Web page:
This moving documentary pushes the limits of its genre
While film genres seem to have been completely defined, it is an artist’s job to push such limits and defy convention. Something curious is happening in the documentary genre, largely fueled by the profits of true-crime documentaries, we are now getting smaller films that difficult to categorize. Such is the case with the Macedonian Honeyland (2019) about beekeepers, or the animated documentary Tower (2016) about a Texas university shooting. The newest bold foray in challenging these conceptions comes with the Scandinavian-French collaboration Flee (2021).
Flee is a documentary about the story of Amin. Amin now currently resides in Denmark, but travels around as an academic. He is looking to take a next big step with his partner Kasper, but feels held back by his own past. Thus, he begins to unload his story on the documentary’s director Jonas, of his journey from 1980s prosperity in Afghanistan to becoming a refugee in Europe.
Flee is directed by documentarian Jonas Poher Rasmussen. Poher Rasmussen was clearly aware of the scarce funds he would be able to scrape to make Flee, and as such went about with some incredibly effective creative choices. The most obvious of these is in animating the entire film. This works in saving money from trying to find footage, and it liberates Poher Rasmussen in using visual styles to enhance Amin’s journey. The animation also serves to protect Amin’s identity, as there are still repercussions, he may suffer from telling his truth. Lastly, the animation permits Poher Rasmussen to trick viewers as to the expectations of the story they are about to witness.
By having been inundated with live images and videos of the trauma and violence suffered in Afghanistan and the Middle East at large, viewers have attached a specific set of assumptions and expectations when presented with such visuals. By changing this setting onto the animated realm - usually reserved for heartfelt stories - Poher Rasmussen is able to have viewers brush off any stereotypical expectations. This helps Flee become a character study, and for Amin to tell his story uninhibited. By animating and dramatizing certain scenes, a dramatic narrative begins to form, and the story becomes immersive. Poher Rasmussen is also plays around with the abstract, using his animation to illustrate certain trauma or emotions that would have been less impactful in live action. However, Poher Rasmussen is very careful not to let viewers dive too deep and forget that what they are watching is true. Thus, he uses tactics, such as inserting real-life footage of scenes we had been seeing as animated, or by letting his story be told in a non-linear fashion much as memory and its recounting works.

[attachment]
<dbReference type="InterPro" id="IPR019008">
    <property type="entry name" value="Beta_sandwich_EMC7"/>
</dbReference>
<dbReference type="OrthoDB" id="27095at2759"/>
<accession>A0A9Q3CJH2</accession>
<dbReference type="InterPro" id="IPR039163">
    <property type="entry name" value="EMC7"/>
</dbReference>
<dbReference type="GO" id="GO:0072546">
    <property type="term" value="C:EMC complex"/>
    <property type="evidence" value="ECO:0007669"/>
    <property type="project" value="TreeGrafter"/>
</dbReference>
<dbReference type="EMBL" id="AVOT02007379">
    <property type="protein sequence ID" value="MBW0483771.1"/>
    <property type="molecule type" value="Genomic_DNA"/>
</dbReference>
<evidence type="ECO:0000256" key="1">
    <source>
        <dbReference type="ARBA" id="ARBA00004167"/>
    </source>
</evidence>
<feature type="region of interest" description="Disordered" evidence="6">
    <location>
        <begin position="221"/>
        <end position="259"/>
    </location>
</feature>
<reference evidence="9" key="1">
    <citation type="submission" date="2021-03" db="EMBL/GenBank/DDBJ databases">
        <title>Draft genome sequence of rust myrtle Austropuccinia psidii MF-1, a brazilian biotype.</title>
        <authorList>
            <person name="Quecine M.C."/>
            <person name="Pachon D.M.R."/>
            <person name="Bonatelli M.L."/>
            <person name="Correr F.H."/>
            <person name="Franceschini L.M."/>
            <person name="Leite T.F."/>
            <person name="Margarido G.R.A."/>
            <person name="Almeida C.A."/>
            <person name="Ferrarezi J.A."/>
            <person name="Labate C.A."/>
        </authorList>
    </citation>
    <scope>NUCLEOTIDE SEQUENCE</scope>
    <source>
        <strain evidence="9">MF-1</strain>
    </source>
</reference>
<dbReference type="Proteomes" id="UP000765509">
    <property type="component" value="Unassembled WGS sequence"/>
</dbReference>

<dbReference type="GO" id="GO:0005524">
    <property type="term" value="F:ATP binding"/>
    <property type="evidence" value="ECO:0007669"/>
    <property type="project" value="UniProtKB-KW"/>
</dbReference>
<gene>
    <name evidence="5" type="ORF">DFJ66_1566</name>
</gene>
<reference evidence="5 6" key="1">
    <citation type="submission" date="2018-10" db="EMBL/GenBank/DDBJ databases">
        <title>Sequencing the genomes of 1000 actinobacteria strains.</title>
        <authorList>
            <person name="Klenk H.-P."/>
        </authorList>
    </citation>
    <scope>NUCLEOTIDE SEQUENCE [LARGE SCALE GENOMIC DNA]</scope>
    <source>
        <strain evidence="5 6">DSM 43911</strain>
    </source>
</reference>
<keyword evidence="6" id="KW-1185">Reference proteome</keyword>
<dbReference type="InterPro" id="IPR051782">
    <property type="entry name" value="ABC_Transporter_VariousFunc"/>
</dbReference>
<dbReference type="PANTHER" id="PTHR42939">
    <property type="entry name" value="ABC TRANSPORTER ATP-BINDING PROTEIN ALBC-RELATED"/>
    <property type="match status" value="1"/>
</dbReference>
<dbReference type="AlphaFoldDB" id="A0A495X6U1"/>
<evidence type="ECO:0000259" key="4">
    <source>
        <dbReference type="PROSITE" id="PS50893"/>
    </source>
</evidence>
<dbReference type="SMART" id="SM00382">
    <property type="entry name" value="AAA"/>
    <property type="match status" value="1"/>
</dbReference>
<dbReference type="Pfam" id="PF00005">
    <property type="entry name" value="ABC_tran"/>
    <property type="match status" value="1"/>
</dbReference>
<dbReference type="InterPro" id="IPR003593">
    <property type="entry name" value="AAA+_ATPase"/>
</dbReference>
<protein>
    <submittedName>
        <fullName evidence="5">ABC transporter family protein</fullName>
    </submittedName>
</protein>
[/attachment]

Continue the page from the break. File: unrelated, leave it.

The stories of Afghan refugees and the traumas relating to the Afghan conflict are only going to become more numerous in the ensuing years. Many will be exploitative in a pity-porn way that seeks to make viewers cry and feel fleetingly bad about human pain. Flee doesn’t look for pity, or to guilt-trip Western viewers. It is solely focused, with journalistic integrity, in telling Amin’s story. Flee never tries to generalize its themes to the larger Afghan populace, which in turn better illustrates the pain being suffered by expatriated Afghans than any generalized film would have. It is by focusing narrowly on individual stories that the power and emotions of humanity at large can be appreciated.
The plights of refugees are becoming ubiquitous problems that are only getting worse. Starting to listen to individuals and stop seeing people as numbers and with fear is the only way that humanity will truly be able to move forward. Flee is a spectacular film, which not only tells its story beautifully, but pushes the boundaries of what a documentary or animated film can be.